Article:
What is needed is proper education; instilling the sense of respect, gratitude and caring for parents among the children from a very early age in the home, school and religious institutions. They have to be taught that caring for their parents when they are old is their sacred obligation, which they must not shred. This should be done not by just preaching by the living examples of parents, teachers and religious leaders. When the children today are only taught to make money at all costs with little regards for moral values, it would be foolish of us to expect the good values of humanity in them when they grow up.

Malaysians generally still love their parents but regrettably the number of those who don’t is on the rise. With increasing standard of living the life expectancy of the average Malaysian has prolonged. Today our parents are healthier and live longer than before. This has put greater strain on our financial and physical resources to care for their special needs at their advanced age.

Caring for our elderly parents has become a problem these days when both husband and wife have to work to make ends meet. In addition to that we have to provide for the needs of the children which are increasing tremendously over the years.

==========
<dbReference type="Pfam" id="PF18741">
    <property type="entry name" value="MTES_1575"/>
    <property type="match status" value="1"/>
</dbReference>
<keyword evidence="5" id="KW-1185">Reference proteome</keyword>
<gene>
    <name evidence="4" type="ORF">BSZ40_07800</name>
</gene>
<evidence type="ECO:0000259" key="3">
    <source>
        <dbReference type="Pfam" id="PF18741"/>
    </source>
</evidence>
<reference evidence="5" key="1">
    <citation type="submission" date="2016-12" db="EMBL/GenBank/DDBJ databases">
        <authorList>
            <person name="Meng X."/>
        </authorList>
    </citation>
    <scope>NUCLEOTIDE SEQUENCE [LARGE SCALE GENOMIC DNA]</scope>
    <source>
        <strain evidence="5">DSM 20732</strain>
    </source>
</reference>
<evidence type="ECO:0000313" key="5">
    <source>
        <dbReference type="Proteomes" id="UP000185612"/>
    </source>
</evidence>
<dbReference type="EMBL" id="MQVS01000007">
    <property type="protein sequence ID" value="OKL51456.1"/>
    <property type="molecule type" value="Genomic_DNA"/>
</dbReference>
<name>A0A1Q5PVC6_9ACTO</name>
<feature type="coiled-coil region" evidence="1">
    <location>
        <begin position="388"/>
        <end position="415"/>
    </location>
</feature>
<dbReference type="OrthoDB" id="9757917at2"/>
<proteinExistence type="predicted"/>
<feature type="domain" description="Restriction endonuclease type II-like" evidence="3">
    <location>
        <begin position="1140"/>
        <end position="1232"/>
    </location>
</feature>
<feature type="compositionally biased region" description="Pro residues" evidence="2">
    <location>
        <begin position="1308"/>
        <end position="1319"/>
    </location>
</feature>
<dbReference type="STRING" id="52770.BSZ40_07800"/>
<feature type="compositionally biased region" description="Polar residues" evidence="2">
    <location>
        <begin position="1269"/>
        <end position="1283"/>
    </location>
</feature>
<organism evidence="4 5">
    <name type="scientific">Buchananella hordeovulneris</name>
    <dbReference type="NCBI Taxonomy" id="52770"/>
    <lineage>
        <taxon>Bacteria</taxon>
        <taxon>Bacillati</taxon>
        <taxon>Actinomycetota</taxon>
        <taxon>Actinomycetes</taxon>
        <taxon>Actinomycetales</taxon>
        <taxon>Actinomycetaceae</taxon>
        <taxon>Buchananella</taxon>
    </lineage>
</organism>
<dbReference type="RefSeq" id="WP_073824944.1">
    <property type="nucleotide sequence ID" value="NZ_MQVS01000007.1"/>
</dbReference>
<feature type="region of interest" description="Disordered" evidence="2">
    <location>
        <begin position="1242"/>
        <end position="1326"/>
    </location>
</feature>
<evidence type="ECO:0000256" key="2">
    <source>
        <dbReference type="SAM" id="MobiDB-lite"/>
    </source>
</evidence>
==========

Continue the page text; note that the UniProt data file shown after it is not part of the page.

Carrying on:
There is no doubt that we have to give priority to our own spouse and children. At the same time we also have a duty towards our aged parents. Some of them may be healthy while others may suffer from various illnesses or even be bed-ridden.

Very often it is impossible for us to be there physically all the time to care for them especially those who are very old and infirm. We have no choice but to send them to an old folk’s home where their basic needs and nursing care are available. In our culture sending our parents to old folks home is considered a despicable and ungrateful act. Is it really so?

There are 2 main needs of an elderly person, companionship and medical. No single individual or family can provide both of these effectively. On the other hand a properly run old folk’s home, staffed with medical expertise and well trained and caring helpers, may be better poised to provide both these needs reasonably well. Unfortunately such a home is hard to come by and if it does it is often beyond the means of many.

Sending our aged parents to old folks home should not necessarily mean we are ungrateful and cruel. Honouring our parents is not just providing food and shelter but being a companion to rid them of the loneliness and fear that grips them in the twilight years of their lives.